Hippolytus of Rome states that the deacon Nicolas was the author of the heresy and the sect.[2] Several of the early church fathers, including Irenaeus, Epiphanius, and Theodoret mentioned this group. Irenaeus discusses them but adds nothing to the Apocalypse except that "they lead lives of unrestrained indulgence."[3] Victorinus of Pettau states that they ate things offered to idols.[4] Bede states that Nicolas allowed other men to marry his wife[5] and Thomas Aquinas believed that Nicholas supported either polygamy or the holding of wives in common.[6] Eusebius said that the sect was short-lived.[7]

URL Link: http://en.wikipedia.org/wiki/nicolaism

Word of Truth Radio says:
Nicolaitans: One of the heretical sects that plagued the churches at Ephesus and at Pergamum, and perhaps elsewhere. Irenaeus identifies the Nicolaitans as a Gnostic sect: “John, the disciple of the Lord, preaches this faith (the deity of Christ), and seeks, by the proclamation of the Gospel, to remove that error which by Cerinthus had been disseminated among men, and a long time previously by those termed Nicolaitans, who are an offset of that “knowledge” falsely so called, that he might confound them, and persuade them that there is but one God, who made all things by His Word” (see Irenaeus Against Heresies iii 11. 1; ANF vol. 1, p. 426) There is also historical evidence of a Gnostic sect called Nitolaitans a century or so later.

The doctrine of the Nicolaitans appears to have been a form of antinomianism. (Antinomianism: A belief that is based upon a recognition of the mercy of God as the ground of salvation, but it makes the fatal mistake that man can freely partake in sin because the Law of God is no longer binding. It held the truth on the gratuitous reckoning of righteousness; but supposed that a mere intellectual “belief” in this truth had a saving power. The Apostle James refuted this error in James 2:19 with the admonition, "The devils also believe, and tremble"; reminding us that true faith is an active principle which works by love and it goes beyond a profession of belief. "But wilt thou know, O vain man, that faith without works is dead?" (James 2:20) The Bible teaches us that salvation is a free gift, based upon God's grace alone (Ephesians 2:8-9) However, the very next verse tells us that "we are created in Christ Jesus unto good works, which God hath before ordained that we should walk in them." (Ephesians 2:10) True faith produce action, as well as a desire for holiness and obedience. (1 John 3:18, Titus 2:11-15, 1 Peter 1:15-16, Revelation 14:12)

Nicolaitans of the 2nd century seem to have continued and extended the views of the 1st century adherents, holding to the freedom of the flesh and sin, and teaching that the deeds of the flesh had no effect upon the health of the soul and consequently no relation to salvation. On the other hand, the Bible teaches that Christians are supposed to "die" to sin and the deeds of our "flesh": "What shall we say then? Shall we continue in sin, that grace may abound? God forbid. How shall we, that are dead to sin, live any longer therein?" (Romans 6:1-2) "Likewise reckon ye also yourselves to be dead indeed unto sin, but alive unto God through Jesus Christ our Lord. Let not sin therefore reign in your mortal body, that ye should obey it in the lusts thereof. Neither yield ye your members as instruments of unrighteousness unto sin: but yield yourselves unto God, as those that are alive from the dead, and your members as instruments of righteousness unto God." (Romans 6:11-13)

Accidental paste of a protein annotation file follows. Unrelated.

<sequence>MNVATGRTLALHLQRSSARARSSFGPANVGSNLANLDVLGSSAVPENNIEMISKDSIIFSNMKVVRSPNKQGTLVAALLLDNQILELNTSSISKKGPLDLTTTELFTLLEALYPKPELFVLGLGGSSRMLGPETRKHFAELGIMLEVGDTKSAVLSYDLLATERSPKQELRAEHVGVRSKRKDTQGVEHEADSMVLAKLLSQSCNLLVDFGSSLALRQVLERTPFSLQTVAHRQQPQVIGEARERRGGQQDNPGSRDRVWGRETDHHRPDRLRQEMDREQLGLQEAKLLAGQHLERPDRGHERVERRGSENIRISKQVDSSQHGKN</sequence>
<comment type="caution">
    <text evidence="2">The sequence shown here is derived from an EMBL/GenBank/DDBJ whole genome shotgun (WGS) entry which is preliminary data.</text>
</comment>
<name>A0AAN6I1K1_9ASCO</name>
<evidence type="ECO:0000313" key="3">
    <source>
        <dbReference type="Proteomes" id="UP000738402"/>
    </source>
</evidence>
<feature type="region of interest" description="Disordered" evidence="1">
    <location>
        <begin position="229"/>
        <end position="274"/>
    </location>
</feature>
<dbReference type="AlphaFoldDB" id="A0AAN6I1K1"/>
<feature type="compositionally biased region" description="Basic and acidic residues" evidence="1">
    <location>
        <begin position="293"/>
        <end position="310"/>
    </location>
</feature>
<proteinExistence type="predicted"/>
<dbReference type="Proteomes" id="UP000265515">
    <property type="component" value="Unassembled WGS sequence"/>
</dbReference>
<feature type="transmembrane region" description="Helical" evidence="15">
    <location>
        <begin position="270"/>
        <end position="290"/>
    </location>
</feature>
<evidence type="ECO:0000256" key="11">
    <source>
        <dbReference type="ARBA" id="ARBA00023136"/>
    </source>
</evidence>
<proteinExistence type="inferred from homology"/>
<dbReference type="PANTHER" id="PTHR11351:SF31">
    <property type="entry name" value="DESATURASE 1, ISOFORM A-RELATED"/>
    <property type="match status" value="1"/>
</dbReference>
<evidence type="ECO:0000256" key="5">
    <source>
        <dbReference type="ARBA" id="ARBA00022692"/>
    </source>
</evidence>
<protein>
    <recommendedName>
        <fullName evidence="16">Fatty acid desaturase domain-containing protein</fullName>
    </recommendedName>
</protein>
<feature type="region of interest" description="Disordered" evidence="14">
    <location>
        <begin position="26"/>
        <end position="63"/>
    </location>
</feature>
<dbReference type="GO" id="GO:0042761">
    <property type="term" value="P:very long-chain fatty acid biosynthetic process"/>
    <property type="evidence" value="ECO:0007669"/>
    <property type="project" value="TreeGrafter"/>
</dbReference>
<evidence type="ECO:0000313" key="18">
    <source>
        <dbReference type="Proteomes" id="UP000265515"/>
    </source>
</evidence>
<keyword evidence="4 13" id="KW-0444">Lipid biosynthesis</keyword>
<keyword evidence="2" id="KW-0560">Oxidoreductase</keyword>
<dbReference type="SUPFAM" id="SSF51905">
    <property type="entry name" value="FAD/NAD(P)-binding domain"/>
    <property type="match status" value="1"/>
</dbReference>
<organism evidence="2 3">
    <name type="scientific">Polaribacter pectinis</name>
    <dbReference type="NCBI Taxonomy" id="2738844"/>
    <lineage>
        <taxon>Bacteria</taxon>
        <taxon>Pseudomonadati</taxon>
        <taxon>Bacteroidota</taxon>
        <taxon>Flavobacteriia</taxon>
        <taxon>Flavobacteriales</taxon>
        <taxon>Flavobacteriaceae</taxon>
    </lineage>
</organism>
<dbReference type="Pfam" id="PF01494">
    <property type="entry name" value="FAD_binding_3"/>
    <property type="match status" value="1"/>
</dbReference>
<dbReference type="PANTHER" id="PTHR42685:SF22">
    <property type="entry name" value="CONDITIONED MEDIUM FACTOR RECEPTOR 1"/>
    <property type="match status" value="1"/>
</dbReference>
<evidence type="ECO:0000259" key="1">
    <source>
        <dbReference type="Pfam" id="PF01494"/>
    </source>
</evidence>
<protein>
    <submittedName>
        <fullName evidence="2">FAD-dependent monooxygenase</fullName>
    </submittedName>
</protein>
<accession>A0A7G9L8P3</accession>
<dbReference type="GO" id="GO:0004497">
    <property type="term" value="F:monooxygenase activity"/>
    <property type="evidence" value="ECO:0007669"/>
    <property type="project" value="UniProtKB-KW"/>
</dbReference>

Today, the doctrine is now largely taught that the gospel of Christ has made God's law of no effect: that by “believing” we are released from the necessity of being doers of the Word. But this is the doctrine of the Nicolaitans, which Christ so unsparingly condemned in the book of Revelation. "But be ye doers of the word, and not hearers only, deceiving your own selves." (James 1:22)

URL Link: http://www.wordoftruthradio.com/questions/38.html

So, basically, the nicolaitans centered around Ephesus and Pergamon and taught and lived out a horrible belief which corrupted themselves and others they influenced. Their belief was that, in their view, because they are 'saved' by simply having an intellectual belief (in other words more of a 'i kinda agree with this but don't necessarily strictly adhere to it' passe belief) that they can do whatever they feel like doing and sin all they want because they are 'saved' anyway. Jesus and the Church at Ephesus both hated this. That was something that Jesus took particular care to commend the Church at Ephesus of.

Then He again admonishes the Church at Ephesus to 'overcome' and He will grant whoever overcomes to eat of the fruit of the tree of life, which is in the paradise of God.